by the intensity and spectral distribution of the energy received at the satellite. Since

the intensity and spectral distribution of energy and radiation travel some distance

through the atmosphere and suffer both attenuation and augmentation, when the data

generated by the remote sensing fails to regenerate the correct radiation properties of

the object, the problem of atmospheric distortion occurs.

Necessary corrections in brightness and geometry are needed for accuracy when

utilizing an image. Several reasons are stated for the necessity of correction.

(1) First, since the effect of atmospheric scattering depends on the wavelength,

the computed ratios derived in two bands of multi spectral image will not reflect the

true ratio accurately due to the unequally effect from the two channels.

(2) Second, there are situations in which the land surface reflectance and the sea

surface temperatures are needed from the image.

(3) Third, two images taken at different times are needed to make a comparison.

21

There are a number of ways of performing the atmospheric correction to correct

the image data if the effect of the atmosphere cannot be ignored. One important step

in the correction is collecting the ground information such as target temperature and

reflectance and calibrating these values or quantities on the ground. In addition,

modeling the absorption or scattering effects for the measurement of the composition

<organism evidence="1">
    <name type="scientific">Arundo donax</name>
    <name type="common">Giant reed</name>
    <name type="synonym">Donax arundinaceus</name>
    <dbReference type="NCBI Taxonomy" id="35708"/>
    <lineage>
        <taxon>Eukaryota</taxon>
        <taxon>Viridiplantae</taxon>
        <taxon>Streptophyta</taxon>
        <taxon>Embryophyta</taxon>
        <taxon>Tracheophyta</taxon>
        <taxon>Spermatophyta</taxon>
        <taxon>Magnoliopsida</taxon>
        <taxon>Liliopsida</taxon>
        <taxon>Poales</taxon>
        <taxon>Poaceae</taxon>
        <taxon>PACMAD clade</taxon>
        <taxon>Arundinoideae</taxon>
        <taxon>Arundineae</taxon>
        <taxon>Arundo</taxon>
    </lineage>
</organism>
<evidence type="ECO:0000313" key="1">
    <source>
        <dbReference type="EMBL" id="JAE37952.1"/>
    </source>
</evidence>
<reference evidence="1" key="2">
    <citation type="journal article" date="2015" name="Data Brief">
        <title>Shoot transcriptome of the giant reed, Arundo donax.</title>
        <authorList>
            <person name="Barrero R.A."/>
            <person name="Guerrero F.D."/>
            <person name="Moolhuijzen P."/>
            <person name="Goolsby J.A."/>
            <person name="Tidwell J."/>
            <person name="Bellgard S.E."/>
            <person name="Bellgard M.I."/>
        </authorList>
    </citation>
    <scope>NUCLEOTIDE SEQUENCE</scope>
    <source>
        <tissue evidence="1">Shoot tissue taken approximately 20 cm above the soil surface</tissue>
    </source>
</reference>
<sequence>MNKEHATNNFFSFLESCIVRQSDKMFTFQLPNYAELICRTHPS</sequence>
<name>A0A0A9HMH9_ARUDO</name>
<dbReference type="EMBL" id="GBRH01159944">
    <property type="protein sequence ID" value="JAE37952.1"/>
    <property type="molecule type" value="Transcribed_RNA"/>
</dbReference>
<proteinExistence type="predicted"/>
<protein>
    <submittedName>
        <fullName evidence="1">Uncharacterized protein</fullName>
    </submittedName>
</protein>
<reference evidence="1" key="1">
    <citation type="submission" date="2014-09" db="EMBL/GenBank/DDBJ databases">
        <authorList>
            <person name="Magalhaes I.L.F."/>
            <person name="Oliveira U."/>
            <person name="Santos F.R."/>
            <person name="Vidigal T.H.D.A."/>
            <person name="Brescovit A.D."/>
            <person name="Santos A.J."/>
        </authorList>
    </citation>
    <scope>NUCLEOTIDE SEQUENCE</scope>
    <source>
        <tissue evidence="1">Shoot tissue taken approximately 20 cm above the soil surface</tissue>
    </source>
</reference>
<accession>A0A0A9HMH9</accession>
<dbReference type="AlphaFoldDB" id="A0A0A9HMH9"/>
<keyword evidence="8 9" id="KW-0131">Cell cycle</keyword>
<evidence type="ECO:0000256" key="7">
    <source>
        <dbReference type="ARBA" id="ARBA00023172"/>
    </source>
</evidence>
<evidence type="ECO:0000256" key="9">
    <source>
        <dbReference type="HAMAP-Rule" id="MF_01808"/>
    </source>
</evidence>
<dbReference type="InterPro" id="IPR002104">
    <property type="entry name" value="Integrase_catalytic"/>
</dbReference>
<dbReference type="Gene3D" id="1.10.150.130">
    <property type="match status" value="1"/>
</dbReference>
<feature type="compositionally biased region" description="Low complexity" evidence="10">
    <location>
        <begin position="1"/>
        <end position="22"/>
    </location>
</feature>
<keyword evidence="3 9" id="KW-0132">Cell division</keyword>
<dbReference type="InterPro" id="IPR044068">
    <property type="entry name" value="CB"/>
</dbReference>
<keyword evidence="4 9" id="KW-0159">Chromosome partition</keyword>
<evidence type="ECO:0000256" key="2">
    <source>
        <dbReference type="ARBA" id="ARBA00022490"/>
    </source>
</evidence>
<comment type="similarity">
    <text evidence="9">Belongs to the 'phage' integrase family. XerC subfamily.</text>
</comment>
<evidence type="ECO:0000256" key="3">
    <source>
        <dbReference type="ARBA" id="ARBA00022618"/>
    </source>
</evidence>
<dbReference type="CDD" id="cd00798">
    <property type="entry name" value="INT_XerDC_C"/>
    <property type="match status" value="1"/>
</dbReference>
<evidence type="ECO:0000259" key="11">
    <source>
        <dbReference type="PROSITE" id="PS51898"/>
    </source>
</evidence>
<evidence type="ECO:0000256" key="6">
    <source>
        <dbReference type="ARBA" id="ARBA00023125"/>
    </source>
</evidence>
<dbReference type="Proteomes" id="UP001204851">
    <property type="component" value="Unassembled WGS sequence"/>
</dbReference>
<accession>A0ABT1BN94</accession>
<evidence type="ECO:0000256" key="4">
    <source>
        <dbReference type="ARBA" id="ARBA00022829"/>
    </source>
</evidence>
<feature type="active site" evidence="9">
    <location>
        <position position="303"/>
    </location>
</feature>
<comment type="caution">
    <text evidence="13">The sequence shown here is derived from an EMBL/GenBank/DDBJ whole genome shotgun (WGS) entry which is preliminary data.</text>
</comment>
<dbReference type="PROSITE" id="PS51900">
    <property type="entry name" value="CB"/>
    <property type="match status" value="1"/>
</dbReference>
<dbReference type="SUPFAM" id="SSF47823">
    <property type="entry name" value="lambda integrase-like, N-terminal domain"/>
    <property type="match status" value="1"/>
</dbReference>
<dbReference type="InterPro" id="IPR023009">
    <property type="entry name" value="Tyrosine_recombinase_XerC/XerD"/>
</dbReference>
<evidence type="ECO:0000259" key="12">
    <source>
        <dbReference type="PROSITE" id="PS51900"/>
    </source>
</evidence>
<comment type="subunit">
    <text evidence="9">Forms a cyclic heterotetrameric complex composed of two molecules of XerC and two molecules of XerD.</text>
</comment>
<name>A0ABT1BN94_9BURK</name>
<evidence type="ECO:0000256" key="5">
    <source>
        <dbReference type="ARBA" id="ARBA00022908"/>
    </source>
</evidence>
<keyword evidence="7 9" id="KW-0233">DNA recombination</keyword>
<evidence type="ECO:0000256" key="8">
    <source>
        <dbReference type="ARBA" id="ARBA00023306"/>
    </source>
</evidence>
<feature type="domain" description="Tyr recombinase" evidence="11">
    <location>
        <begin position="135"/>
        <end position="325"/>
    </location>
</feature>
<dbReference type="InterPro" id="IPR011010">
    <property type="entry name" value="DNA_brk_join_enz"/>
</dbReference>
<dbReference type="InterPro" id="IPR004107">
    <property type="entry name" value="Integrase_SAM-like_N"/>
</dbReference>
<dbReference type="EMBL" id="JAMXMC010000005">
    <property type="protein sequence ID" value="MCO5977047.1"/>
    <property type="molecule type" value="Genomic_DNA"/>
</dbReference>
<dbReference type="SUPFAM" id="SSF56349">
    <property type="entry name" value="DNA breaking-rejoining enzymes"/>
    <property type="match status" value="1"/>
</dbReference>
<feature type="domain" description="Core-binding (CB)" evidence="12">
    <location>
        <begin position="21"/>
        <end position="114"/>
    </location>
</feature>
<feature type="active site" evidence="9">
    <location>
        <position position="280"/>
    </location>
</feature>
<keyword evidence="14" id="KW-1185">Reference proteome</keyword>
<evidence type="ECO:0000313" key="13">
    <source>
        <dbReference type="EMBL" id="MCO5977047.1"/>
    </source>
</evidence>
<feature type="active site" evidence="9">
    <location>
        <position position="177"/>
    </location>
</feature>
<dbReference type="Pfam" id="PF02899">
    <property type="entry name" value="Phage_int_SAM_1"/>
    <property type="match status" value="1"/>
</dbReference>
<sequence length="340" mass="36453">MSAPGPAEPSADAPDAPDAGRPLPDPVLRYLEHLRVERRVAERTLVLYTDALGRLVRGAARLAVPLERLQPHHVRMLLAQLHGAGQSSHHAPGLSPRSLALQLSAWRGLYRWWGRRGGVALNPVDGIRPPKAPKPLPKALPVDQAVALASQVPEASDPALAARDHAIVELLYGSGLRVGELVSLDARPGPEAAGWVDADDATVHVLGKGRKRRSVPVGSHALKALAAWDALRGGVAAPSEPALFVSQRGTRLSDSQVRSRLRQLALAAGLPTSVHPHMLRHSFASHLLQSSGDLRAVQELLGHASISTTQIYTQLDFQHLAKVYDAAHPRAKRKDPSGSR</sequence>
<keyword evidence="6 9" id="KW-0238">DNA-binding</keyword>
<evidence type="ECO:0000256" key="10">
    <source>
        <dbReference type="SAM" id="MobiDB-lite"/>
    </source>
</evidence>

and temperature profile of the atmosphere, and utilizing the information about the

atmosphere inherent to remotely sensed data are also effective solutions for

atmospheric correction.

3.2 Proposed Pre-Processing Algorithm

Pre-processing includes a wide range of operations from the very simple to the

extremely abstract and complex, the appropriate technique to apply to the raw data is

determined based on the nature of the image. A flow chart of the pre-processing steps

used in this thesis is shown in Figure 3-1.

22

Figure 3-1: Flow chart of pre-processing steps

3.2.1 Conversion from Original Image to Grayscale Image

A grayscale digital image is an image in which the value of each pixel is a single

sample, meaning that each pixel carries the intensity information only. Also known as

black-and-white images, grayscale digital images are composed of shades of gray,

varying from black at the weakest intensity to white at the strongest. Distinct from

one-bit black-and-white images (also known as binary images), the grayscale images

have many shades of gray in between.

Color images are often built of several stacked color channels; each of these color

23

channels represents values of its own. For example, RGB images are composed of